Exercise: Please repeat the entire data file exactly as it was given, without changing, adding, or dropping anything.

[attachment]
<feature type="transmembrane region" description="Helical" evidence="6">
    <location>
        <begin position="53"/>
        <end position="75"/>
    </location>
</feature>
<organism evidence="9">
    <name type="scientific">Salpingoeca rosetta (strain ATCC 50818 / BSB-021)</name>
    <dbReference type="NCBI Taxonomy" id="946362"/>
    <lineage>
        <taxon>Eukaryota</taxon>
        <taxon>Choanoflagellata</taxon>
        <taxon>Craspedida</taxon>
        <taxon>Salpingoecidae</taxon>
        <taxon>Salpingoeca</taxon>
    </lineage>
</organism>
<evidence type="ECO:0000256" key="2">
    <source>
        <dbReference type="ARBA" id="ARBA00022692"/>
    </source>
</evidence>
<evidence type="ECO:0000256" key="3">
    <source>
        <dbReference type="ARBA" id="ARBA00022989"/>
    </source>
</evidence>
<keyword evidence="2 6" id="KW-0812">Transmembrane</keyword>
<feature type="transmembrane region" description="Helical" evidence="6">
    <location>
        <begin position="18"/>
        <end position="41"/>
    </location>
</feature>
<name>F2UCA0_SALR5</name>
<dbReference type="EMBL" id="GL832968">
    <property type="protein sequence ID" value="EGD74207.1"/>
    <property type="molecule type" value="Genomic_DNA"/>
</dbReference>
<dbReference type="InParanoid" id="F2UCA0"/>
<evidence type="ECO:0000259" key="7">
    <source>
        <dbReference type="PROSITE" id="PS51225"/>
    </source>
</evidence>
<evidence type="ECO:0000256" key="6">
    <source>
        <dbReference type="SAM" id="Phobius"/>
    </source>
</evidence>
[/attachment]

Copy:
<feature type="transmembrane region" description="Helical" evidence="6">
    <location>
        <begin position="53"/>
        <end position="75"/>
    </location>
</feature>
<organism evidence="9">
    <name type="scientific">Salpingoeca rosetta (strain ATCC 50818 / BSB-021)</name>
    <dbReference type="NCBI Taxonomy" id="946362"/>
    <lineage>
        <taxon>Eukaryota</taxon>
        <taxon>Choanoflagellata</taxon>
        <taxon>Craspedida</taxon>
        <taxon>Salpingoecidae</taxon>
        <taxon>Salpingoeca</taxon>
    </lineage>
</organism>
<evidence type="ECO:0000256" key="2">
    <source>
        <dbReference type="ARBA" id="ARBA00022692"/>
    </source>
</evidence>
<evidence type="ECO:0000256" key="3">
    <source>
        <dbReference type="ARBA" id="ARBA00022989"/>
    </source>
</evidence>
<keyword evidence="2 6" id="KW-0812">Transmembrane</keyword>
<feature type="transmembrane region" description="Helical" evidence="6">
    <location>
        <begin position="18"/>
        <end position="41"/>
    </location>
</feature>
<name>F2UCA0_SALR5</name>
<dbReference type="EMBL" id="GL832968">
    <property type="protein sequence ID" value="EGD74207.1"/>
    <property type="molecule type" value="Genomic_DNA"/>
</dbReference>
<dbReference type="InParanoid" id="F2UCA0"/>
<evidence type="ECO:0000259" key="7">
    <source>
        <dbReference type="PROSITE" id="PS51225"/>
    </source>
</evidence>
<evidence type="ECO:0000256" key="6">
    <source>
        <dbReference type="SAM" id="Phobius"/>
    </source>
</evidence>